All posts by Becca Cudmore

Becca Cudmore is a journalist from Oregon. Her work has appeared in Audubon, The Scientist, Scientific American ​a​nd elsewhere .

Rat Giggles Point to New ‘Joyous’ Area of the Brain

We’ve known for a decade or so that humans aren’t the only animals who are ticklish. In 2003, researchers learned that rats “giggle” when tickled. They don’t move their mouths or shake their stomachs, but they do let out a high-pitched, ultrasonic sound. A study published last week in Science follows up on that research […]

Giraffes: Africa’s Gentle Giants

How Many Giraffe Species Are There Really?

This September, Earth’s single giraffe species suddenly became four. “A Quadruple Take on the Giraffe: There are Four Species, Not One,” wrote The New York Times. “Giraffes aren’t just giraffes,” reported The Washington Post. A study published in Current Biology, a prominent science journal, had reshuffled Africa’s nine recognized giraffe subspecies into separate species:the southern, […]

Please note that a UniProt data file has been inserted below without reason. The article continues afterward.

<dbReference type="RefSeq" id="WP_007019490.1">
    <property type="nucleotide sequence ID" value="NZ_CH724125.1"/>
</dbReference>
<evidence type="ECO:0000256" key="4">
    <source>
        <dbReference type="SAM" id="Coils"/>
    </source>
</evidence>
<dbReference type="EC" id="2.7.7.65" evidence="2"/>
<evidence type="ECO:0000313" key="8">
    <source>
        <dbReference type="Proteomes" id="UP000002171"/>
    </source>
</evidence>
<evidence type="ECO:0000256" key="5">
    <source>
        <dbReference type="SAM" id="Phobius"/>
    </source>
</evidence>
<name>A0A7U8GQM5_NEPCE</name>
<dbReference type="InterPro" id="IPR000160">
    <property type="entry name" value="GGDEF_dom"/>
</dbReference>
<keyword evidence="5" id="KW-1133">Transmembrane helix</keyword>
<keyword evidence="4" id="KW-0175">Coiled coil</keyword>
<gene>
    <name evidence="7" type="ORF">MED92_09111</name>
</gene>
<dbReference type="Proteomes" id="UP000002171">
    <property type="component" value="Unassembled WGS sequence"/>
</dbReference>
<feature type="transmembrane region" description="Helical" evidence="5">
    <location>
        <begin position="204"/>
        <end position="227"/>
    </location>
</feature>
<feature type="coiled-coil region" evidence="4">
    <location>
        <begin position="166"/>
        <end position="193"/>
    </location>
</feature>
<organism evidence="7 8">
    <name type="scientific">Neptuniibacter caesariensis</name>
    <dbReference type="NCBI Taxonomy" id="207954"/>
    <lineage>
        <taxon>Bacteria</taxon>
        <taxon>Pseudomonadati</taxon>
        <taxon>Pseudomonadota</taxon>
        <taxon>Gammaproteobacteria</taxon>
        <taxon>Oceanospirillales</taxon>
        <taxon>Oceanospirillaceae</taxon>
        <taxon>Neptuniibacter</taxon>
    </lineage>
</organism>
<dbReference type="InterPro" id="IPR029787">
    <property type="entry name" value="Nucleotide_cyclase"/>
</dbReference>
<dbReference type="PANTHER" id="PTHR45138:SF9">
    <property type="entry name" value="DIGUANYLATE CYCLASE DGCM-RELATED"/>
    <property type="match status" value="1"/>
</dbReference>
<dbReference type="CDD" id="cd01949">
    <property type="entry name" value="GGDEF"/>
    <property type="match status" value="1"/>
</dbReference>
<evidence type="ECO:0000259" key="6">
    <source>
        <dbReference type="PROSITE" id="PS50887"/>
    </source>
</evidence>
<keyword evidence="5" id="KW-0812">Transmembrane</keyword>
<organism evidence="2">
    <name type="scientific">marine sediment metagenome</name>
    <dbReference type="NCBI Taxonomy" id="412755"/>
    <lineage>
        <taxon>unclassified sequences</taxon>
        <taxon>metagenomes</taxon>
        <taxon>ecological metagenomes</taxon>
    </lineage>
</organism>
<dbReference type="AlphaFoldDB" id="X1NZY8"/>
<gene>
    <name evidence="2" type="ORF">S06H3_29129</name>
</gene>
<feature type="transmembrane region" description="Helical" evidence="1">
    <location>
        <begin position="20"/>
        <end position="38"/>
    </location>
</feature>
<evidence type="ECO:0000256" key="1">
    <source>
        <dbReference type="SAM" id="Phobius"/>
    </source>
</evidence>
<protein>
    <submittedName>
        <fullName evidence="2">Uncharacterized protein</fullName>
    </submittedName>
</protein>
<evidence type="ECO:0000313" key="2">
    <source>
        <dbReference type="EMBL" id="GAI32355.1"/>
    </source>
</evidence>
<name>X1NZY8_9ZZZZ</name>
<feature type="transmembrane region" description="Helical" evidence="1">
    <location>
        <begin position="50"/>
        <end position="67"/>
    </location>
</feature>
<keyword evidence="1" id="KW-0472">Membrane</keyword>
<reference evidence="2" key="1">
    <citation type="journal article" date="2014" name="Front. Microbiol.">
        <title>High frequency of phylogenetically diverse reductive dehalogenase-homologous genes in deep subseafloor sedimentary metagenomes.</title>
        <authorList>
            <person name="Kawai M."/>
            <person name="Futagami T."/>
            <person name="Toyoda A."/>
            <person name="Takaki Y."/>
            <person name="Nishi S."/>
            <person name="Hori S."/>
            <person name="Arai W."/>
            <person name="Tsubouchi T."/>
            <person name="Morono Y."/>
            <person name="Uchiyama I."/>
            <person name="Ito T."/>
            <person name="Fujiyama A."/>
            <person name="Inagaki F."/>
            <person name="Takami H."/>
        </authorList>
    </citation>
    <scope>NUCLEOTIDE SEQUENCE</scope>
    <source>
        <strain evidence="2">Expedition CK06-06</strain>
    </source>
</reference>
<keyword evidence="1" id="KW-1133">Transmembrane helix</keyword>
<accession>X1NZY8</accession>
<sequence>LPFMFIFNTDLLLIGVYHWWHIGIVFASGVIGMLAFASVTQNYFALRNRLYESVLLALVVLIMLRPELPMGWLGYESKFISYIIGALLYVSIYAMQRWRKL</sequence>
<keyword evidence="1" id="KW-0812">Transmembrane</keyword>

Meet the Fig Wasps Who Hacked the System

You’ll never see a fig’s flowers until you open one up. Unlike a blossoming plum, apple, or pear tree, figs hold their many microscopic white blooms inside of plump pouches at the end of their stems. On the tip of each pouch, there’s a small opening perfectly sized to host the tree’s only pollinator: the […]

Giant Manta Rays: Ocean Drifters or High Seas Homebodies?

For giant manta rays in the Indo-Pacific, home means a surprisingly small spot in the ocean. Sometimes called ‘pandas of the sea’, these gregarious, toothless, and more than 4,000-pound sea creatures call warm saltwaters across the globe home. Until this week, most experts also thought that, much like other large ocean filter-feeders, they travel far […]